Soviets report research breakthrough

Soviet scientists say they have made a major electronics breakthrough by developing a ceramic substance that turns into a superconductor at temperatures dramatically higher than any recorded in the West. The researchers from the Academy of Sciences' Institute of Physics recorded the ``start of transition to superconducting state'' in a ceramic sample at a temperature of 250 degrees Kelvin (minus 9 F.), the Soviet news agency Tass reported.

Scientists have long known that certain metals can be superconductors - materials that conduct electricity without loss of energy - when they are cooled to absolute zero (minus 459 degrees F.). But those temperatures are too costly to maintain, and the challenge has been to raise the threshhold of conductivity to practical levels.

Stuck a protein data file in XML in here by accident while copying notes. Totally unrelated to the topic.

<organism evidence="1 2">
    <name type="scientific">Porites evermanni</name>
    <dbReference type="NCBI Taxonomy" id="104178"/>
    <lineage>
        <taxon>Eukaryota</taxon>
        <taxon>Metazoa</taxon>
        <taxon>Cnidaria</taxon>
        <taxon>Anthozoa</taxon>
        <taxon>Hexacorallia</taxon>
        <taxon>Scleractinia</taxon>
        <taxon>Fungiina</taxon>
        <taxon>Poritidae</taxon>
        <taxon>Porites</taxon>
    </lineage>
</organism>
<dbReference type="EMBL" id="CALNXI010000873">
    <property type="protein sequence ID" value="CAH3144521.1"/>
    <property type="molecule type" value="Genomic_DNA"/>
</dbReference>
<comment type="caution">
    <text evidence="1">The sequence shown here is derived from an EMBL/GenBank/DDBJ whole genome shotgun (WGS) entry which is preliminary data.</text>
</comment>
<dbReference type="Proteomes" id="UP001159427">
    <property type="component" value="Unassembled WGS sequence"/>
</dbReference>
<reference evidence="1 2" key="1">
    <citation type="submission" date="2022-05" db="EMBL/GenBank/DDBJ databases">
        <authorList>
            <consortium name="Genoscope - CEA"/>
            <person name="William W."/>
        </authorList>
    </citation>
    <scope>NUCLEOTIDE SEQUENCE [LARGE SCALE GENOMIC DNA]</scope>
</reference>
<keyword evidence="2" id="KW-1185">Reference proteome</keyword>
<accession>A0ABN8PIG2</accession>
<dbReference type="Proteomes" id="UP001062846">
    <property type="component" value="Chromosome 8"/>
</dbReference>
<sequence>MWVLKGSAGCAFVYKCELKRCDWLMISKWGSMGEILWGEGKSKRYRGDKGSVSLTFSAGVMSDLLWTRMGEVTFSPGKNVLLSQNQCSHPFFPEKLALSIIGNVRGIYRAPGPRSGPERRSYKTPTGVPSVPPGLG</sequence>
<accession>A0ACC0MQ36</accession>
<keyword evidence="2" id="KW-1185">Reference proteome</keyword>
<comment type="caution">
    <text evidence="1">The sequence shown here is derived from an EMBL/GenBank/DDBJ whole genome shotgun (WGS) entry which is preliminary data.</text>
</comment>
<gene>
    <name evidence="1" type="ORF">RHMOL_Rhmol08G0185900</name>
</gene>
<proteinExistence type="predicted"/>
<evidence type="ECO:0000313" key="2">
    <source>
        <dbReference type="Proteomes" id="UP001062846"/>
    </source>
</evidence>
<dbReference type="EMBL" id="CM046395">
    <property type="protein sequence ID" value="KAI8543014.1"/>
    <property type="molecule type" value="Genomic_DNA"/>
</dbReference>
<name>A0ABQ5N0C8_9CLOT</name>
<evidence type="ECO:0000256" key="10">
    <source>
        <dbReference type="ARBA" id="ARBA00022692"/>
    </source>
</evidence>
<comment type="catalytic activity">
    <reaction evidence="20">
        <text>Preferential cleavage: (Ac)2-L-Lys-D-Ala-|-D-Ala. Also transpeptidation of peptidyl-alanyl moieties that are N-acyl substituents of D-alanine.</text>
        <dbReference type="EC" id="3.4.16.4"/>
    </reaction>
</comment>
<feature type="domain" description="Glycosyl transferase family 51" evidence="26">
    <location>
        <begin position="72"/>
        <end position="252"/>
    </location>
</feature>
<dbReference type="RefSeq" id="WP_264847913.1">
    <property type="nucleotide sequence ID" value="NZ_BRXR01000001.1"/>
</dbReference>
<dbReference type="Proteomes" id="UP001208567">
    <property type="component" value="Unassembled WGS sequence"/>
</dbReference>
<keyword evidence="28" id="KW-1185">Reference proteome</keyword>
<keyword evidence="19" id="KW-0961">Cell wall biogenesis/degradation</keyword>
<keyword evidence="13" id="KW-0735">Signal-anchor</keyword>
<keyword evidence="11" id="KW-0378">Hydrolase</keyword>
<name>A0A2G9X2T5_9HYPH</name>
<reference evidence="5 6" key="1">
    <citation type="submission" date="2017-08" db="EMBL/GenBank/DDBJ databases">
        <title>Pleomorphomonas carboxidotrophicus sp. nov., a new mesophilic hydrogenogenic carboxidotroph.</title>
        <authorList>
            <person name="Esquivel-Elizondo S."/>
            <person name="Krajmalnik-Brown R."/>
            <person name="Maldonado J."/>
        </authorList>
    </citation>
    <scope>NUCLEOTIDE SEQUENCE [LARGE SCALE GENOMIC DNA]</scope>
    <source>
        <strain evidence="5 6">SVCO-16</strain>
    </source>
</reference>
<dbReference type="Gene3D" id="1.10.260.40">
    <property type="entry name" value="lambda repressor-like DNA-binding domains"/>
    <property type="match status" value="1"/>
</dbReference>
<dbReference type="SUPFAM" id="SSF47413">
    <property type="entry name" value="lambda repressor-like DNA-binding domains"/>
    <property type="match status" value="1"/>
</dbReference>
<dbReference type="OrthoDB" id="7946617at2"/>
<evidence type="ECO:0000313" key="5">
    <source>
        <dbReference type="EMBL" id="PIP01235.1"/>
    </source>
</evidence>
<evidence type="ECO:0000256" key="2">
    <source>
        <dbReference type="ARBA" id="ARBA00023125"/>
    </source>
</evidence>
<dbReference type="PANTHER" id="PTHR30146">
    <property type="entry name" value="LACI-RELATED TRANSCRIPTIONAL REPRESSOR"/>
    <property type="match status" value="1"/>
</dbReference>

Tass said the breakthrough paved the way for a ``revolution in electronics,'' and Western scientific experts said that if the report was true, it represented a fantastic leap forward.

Superconductors are of intense world scientific interest because of their implications for power generation and the development of high-speed computers. The field is a likely one in which a future Nobel Physics Prize might be awarded.

Western experts said the West recorded one of its best temperatures in Stockholm recently when a substance became superconductive at 89 degrees Kelvin (minus degrees 229 F.).

Tass quoted the head of the institute's Laboratory of Superconductivity, Alexander Golovashkin, as saying: ``When experimenting with ceramic samples several days ago, we observed a drastic drop of tens of thousands of times of electrical resistance in a conductor cooled to only minus 23 degrees Celsius.

``As far as I know, nobody in the world has yet succeeded in obtaining such a result.''

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